Sunday, August 7, 2011

The Great Alligator (1979) - 3 of 3: Westerners in the Wild Trilogy

Their god is an angry god

"The Great Alligator" is an action-adventure film that takes advantage of the tranquil scenery, humble natives and beautiful wildlife...except, of course, there's Kruna, a monstrous alligator or divine creature, that decides to go on a rampage after its habitat gets turned into a money-making machine of a hotel and resort. Take heed westerners: don't mess with nature and it won't mess back.

This takes place somewhere on an isolated island with the only way to get in or "out" being boat or plane. The local inhabitants have their rituals and superstitions, and the encroaching vacationers have their drinking and dancing to get on with. The hotshot photographer, played by charismatic Claudio Cassinelli, gets a whiff of something ominous in the air, as well as the employees work discreetly behind the scenes to investigate these mysterious disappearances. Although at that point it might be too late.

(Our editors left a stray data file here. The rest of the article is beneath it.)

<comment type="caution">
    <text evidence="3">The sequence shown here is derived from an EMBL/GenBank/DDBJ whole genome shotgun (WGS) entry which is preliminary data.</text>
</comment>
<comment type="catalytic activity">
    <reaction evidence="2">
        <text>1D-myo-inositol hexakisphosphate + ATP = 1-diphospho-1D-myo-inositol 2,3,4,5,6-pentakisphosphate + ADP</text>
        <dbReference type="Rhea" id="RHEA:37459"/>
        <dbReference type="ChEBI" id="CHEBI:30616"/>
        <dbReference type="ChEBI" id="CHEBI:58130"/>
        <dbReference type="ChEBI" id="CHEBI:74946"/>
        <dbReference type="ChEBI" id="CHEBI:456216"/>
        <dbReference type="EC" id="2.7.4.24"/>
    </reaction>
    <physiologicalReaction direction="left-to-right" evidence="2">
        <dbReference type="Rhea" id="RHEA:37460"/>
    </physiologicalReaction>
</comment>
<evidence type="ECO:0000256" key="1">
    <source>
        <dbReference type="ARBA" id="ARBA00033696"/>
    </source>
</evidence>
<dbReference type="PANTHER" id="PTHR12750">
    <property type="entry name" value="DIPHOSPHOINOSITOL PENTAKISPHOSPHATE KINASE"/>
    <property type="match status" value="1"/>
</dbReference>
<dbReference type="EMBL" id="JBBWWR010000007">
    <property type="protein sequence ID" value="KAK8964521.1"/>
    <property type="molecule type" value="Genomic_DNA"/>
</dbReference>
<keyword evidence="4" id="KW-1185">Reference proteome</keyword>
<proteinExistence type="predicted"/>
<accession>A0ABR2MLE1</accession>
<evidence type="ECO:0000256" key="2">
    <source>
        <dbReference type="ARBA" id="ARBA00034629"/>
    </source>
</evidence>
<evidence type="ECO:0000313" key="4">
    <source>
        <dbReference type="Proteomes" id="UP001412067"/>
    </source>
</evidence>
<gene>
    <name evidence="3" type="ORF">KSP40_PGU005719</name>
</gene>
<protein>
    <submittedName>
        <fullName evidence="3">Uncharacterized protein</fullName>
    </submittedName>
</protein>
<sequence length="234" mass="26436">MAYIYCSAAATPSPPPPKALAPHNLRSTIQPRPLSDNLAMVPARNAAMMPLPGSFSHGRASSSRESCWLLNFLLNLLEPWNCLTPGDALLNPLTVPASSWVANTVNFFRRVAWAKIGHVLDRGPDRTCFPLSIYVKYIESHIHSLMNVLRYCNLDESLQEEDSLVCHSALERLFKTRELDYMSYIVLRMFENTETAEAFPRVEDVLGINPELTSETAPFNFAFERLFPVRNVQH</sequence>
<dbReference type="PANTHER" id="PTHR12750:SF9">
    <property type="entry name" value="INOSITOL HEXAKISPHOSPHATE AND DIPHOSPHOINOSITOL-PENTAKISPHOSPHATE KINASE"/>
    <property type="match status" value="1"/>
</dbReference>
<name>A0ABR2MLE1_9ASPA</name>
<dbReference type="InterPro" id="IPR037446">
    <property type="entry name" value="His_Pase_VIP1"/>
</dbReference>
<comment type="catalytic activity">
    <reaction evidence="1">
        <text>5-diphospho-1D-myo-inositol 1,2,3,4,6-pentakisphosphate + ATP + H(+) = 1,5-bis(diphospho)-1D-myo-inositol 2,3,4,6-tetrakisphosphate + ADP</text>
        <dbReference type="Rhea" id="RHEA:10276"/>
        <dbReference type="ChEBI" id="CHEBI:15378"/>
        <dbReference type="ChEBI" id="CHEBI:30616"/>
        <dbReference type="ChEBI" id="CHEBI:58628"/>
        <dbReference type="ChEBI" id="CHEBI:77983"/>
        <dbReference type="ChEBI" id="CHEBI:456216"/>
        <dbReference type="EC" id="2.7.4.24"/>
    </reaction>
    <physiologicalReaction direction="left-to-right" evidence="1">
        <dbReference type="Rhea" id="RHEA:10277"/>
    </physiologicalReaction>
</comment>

There are realistic characters and a few straightforward struggles are thrown in the mix between the humans. Though the alligator is the big attraction here and its on-screen presence is more comical than scary, as instead of being portrayed as this mysterious, what-if beast it almost becomes a caricature along the lines of "Jaws 2" where it can be anywhere and everywhere. The effects in wider shots make the gigantic gator a paralyzed battering ram as the molding used to make it doesn't flex an inch. Indeed the movie set out to be serious, this isn't going to be the equivalent of a modern day Sci-Fi channel creature feature, but it's still hard to ignore that the main attraction isn't able to even remotely nudge the safety barrier away from its audience.

Rating: 4/10


Director: Sergio Martino (A Man Called Blade)
Stars: Barbara Bach, Claudio Cassinelli
Link: IMDB


Facts from the Black and Red:

- Alligators are only indigenous to China and the US.

- Alligators are unidirectional breathers.

- Alligators have been known to attack humans in self-defense, even if they don't regard them as prey. Though they are known for eating their own kind.

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